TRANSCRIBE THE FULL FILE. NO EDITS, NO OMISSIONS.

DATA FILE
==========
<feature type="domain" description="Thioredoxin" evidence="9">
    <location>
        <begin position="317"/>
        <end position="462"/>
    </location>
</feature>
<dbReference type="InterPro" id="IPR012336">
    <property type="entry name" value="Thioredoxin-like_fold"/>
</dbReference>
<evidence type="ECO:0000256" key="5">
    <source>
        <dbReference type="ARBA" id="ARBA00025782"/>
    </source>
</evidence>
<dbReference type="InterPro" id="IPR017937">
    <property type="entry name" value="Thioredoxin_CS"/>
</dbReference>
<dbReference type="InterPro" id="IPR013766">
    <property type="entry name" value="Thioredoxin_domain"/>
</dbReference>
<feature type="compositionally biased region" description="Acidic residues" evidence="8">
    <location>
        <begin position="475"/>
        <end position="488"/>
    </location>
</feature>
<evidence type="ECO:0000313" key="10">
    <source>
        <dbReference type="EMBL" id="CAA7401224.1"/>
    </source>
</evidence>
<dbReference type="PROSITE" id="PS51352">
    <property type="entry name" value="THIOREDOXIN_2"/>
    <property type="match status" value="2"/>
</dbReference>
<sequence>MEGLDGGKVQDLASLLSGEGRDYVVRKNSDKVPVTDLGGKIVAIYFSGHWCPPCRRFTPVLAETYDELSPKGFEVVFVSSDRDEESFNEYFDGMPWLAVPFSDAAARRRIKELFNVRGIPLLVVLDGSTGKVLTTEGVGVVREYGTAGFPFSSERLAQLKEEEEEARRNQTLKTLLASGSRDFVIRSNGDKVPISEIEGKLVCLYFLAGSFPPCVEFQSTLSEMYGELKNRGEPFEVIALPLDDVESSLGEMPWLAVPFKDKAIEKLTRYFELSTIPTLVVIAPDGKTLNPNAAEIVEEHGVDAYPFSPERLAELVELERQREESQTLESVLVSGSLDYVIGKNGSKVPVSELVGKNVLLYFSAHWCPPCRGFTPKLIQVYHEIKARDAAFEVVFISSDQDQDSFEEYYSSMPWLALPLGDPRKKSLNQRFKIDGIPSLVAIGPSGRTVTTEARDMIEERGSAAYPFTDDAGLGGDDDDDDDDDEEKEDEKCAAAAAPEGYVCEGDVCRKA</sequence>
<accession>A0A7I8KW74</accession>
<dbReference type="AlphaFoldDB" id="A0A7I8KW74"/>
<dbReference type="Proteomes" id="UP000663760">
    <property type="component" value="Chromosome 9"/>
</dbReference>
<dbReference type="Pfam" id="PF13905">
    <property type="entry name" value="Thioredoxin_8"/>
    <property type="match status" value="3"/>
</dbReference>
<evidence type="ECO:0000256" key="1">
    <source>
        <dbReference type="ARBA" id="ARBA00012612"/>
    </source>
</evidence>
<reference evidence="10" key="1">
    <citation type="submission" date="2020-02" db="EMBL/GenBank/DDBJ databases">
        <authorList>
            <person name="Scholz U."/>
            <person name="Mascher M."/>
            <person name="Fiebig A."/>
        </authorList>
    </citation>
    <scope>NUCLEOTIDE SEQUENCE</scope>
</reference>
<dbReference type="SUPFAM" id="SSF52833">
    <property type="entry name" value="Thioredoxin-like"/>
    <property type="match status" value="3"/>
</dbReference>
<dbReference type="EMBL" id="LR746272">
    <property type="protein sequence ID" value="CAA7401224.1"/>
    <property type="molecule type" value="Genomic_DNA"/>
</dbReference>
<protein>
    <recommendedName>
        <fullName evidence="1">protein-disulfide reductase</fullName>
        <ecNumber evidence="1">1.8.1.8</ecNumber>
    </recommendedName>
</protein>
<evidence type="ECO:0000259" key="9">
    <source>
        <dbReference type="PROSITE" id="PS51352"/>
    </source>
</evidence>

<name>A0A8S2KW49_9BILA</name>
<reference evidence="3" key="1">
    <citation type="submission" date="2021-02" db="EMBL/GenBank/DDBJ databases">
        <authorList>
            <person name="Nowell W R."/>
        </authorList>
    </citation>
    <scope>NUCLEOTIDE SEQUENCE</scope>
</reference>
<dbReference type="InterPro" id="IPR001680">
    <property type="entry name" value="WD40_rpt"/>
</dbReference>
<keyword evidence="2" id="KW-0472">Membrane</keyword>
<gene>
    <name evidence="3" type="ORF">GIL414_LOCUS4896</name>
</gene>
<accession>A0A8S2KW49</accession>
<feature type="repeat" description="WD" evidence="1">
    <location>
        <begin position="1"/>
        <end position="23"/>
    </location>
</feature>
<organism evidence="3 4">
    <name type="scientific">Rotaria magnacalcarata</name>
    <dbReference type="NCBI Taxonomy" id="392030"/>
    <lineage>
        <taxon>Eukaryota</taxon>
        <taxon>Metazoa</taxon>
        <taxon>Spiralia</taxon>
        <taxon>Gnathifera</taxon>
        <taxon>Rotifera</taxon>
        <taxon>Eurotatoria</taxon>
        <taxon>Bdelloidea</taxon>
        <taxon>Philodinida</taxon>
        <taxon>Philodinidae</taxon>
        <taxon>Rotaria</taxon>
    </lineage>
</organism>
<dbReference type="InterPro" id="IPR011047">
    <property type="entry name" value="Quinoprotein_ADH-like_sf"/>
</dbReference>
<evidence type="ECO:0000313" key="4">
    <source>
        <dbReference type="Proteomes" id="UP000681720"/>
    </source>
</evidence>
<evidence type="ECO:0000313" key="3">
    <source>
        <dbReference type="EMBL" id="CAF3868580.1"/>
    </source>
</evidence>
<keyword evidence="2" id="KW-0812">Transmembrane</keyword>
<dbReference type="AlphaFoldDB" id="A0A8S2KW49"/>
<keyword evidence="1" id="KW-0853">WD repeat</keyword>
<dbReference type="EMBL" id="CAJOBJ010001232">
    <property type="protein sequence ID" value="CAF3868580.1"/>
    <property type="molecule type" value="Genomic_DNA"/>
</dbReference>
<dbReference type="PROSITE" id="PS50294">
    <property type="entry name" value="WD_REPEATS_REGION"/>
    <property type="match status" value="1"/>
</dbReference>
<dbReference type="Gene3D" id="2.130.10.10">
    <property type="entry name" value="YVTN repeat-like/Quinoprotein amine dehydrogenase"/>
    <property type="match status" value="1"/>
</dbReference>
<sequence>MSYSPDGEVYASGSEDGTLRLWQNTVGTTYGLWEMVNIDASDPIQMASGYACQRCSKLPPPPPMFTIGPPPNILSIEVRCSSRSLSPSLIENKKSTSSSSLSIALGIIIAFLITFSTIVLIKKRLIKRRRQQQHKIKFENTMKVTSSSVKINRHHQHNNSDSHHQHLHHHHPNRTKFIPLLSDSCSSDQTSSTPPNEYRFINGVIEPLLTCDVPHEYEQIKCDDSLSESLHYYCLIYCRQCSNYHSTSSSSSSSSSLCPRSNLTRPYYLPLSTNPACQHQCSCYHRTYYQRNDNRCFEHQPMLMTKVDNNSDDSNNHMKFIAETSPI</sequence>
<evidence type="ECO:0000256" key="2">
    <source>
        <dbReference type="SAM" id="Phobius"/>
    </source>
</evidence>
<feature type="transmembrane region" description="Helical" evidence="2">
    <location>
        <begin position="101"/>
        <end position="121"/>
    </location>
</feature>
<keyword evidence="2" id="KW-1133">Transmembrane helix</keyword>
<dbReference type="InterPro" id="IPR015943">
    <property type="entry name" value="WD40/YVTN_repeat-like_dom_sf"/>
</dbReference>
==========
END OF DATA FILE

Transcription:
<feature type="domain" description="Thioredoxin" evidence="9">
    <location>
        <begin position="317"/>
        <end position="462"/>
    </location>
</feature>
<dbReference type="InterPro" id="IPR012336">
    <property type="entry name" value="Thioredoxin-like_fold"/>
</dbReference>
<evidence type="ECO:0000256" key="5">
    <source>
        <dbReference type="ARBA" id="ARBA00025782"/>
    </source>
</evidence>
<dbReference type="InterPro" id="IPR017937">
    <property type="entry name" value="Thioredoxin_CS"/>
</dbReference>
<dbReference type="InterPro" id="IPR013766">
    <property type="entry name" value="Thioredoxin_domain"/>
</dbReference>
<feature type="compositionally biased region" description="Acidic residues" evidence="8">
    <location>
        <begin position="475"/>
        <end position="488"/>
    </location>
</feature>
<evidence type="ECO:0000313" key="10">
    <source>
        <dbReference type="EMBL" id="CAA7401224.1"/>
    </source>
</evidence>
<dbReference type="PROSITE" id="PS51352">
    <property type="entry name" value="THIOREDOXIN_2"/>
    <property type="match status" value="2"/>
</dbReference>
<sequence>MEGLDGGKVQDLASLLSGEGRDYVVRKNSDKVPVTDLGGKIVAIYFSGHWCPPCRRFTPVLAETYDELSPKGFEVVFVSSDRDEESFNEYFDGMPWLAVPFSDAAARRRIKELFNVRGIPLLVVLDGSTGKVLTTEGVGVVREYGTAGFPFSSERLAQLKEEEEEARRNQTLKTLLASGSRDFVIRSNGDKVPISEIEGKLVCLYFLAGSFPPCVEFQSTLSEMYGELKNRGEPFEVIALPLDDVESSLGEMPWLAVPFKDKAIEKLTRYFELSTIPTLVVIAPDGKTLNPNAAEIVEEHGVDAYPFSPERLAELVELERQREESQTLESVLVSGSLDYVIGKNGSKVPVSELVGKNVLLYFSAHWCPPCRGFTPKLIQVYHEIKARDAAFEVVFISSDQDQDSFEEYYSSMPWLALPLGDPRKKSLNQRFKIDGIPSLVAIGPSGRTVTTEARDMIEERGSAAYPFTDDAGLGGDDDDDDDDDEEKEDEKCAAAAAPEGYVCEGDVCRKA</sequence>
<accession>A0A7I8KW74</accession>
<dbReference type="AlphaFoldDB" id="A0A7I8KW74"/>
<dbReference type="Proteomes" id="UP000663760">
    <property type="component" value="Chromosome 9"/>
</dbReference>
<dbReference type="Pfam" id="PF13905">
    <property type="entry name" value="Thioredoxin_8"/>
    <property type="match status" value="3"/>
</dbReference>
<evidence type="ECO:0000256" key="1">
    <source>
        <dbReference type="ARBA" id="ARBA00012612"/>
    </source>
</evidence>
<reference evidence="10" key="1">
    <citation type="submission" date="2020-02" db="EMBL/GenBank/DDBJ databases">
        <authorList>
            <person name="Scholz U."/>
            <person name="Mascher M."/>
            <person name="Fiebig A."/>
        </authorList>
    </citation>
    <scope>NUCLEOTIDE SEQUENCE</scope>
</reference>
<dbReference type="SUPFAM" id="SSF52833">
    <property type="entry name" value="Thioredoxin-like"/>
    <property type="match status" value="3"/>
</dbReference>
<dbReference type="EMBL" id="LR746272">
    <property type="protein sequence ID" value="CAA7401224.1"/>
    <property type="molecule type" value="Genomic_DNA"/>
</dbReference>
<protein>
    <recommendedName>
        <fullName evidence="1">protein-disulfide reductase</fullName>
        <ecNumber evidence="1">1.8.1.8</ecNumber>
    </recommendedName>
</protein>
<evidence type="ECO:0000259" key="9">
    <source>
        <dbReference type="PROSITE" id="PS51352"/>
    </source>
</evidence>

<name>A0A8S2KW49_9BILA</name>
<reference evidence="3" key="1">
    <citation type="submission" date="2021-02" db="EMBL/GenBank/DDBJ databases">
        <authorList>
            <person name="Nowell W R."/>
        </authorList>
    </citation>
    <scope>NUCLEOTIDE SEQUENCE</scope>
</reference>
<dbReference type="InterPro" id="IPR001680">
    <property type="entry name" value="WD40_rpt"/>
</dbReference>
<keyword evidence="2" id="KW-0472">Membrane</keyword>
<gene>
    <name evidence="3" type="ORF">GIL414_LOCUS4896</name>
</gene>
<accession>A0A8S2KW49</accession>
<feature type="repeat" description="WD" evidence="1">
    <location>
        <begin position="1"/>
        <end position="23"/>
    </location>
</feature>
<organism evidence="3 4">
    <name type="scientific">Rotaria magnacalcarata</name>
    <dbReference type="NCBI Taxonomy" id="392030"/>
    <lineage>
        <taxon>Eukaryota</taxon>
        <taxon>Metazoa</taxon>
        <taxon>Spiralia</taxon>
        <taxon>Gnathifera</taxon>
        <taxon>Rotifera</taxon>
        <taxon>Eurotatoria</taxon>
        <taxon>Bdelloidea</taxon>
        <taxon>Philodinida</taxon>
        <taxon>Philodinidae</taxon>
        <taxon>Rotaria</taxon>
    </lineage>
</organism>
<dbReference type="InterPro" id="IPR011047">
    <property type="entry name" value="Quinoprotein_ADH-like_sf"/>
</dbReference>
<evidence type="ECO:0000313" key="4">
    <source>
        <dbReference type="Proteomes" id="UP000681720"/>
    </source>
</evidence>
<evidence type="ECO:0000313" key="3">
    <source>
        <dbReference type="EMBL" id="CAF3868580.1"/>
    </source>
</evidence>
<keyword evidence="2" id="KW-0812">Transmembrane</keyword>
<dbReference type="AlphaFoldDB" id="A0A8S2KW49"/>
<keyword evidence="1" id="KW-0853">WD repeat</keyword>
<dbReference type="EMBL" id="CAJOBJ010001232">
    <property type="protein sequence ID" value="CAF3868580.1"/>
    <property type="molecule type" value="Genomic_DNA"/>
</dbReference>
<dbReference type="PROSITE" id="PS50294">
    <property type="entry name" value="WD_REPEATS_REGION"/>
    <property type="match status" value="1"/>
</dbReference>
<dbReference type="Gene3D" id="2.130.10.10">
    <property type="entry name" value="YVTN repeat-like/Quinoprotein amine dehydrogenase"/>
    <property type="match status" value="1"/>
</dbReference>
<sequence>MSYSPDGEVYASGSEDGTLRLWQNTVGTTYGLWEMVNIDASDPIQMASGYACQRCSKLPPPPPMFTIGPPPNILSIEVRCSSRSLSPSLIENKKSTSSSSLSIALGIIIAFLITFSTIVLIKKRLIKRRRQQQHKIKFENTMKVTSSSVKINRHHQHNNSDSHHQHLHHHHPNRTKFIPLLSDSCSSDQTSSTPPNEYRFINGVIEPLLTCDVPHEYEQIKCDDSLSESLHYYCLIYCRQCSNYHSTSSSSSSSSSLCPRSNLTRPYYLPLSTNPACQHQCSCYHRTYYQRNDNRCFEHQPMLMTKVDNNSDDSNNHMKFIAETSPI</sequence>
<evidence type="ECO:0000256" key="2">
    <source>
        <dbReference type="SAM" id="Phobius"/>
    </source>
</evidence>
<feature type="transmembrane region" description="Helical" evidence="2">
    <location>
        <begin position="101"/>
        <end position="121"/>
    </location>
</feature>
<keyword evidence="2" id="KW-1133">Transmembrane helix</keyword>
<dbReference type="InterPro" id="IPR015943">
    <property type="entry name" value="WD40/YVTN_repeat-like_dom_sf"/>
</dbReference>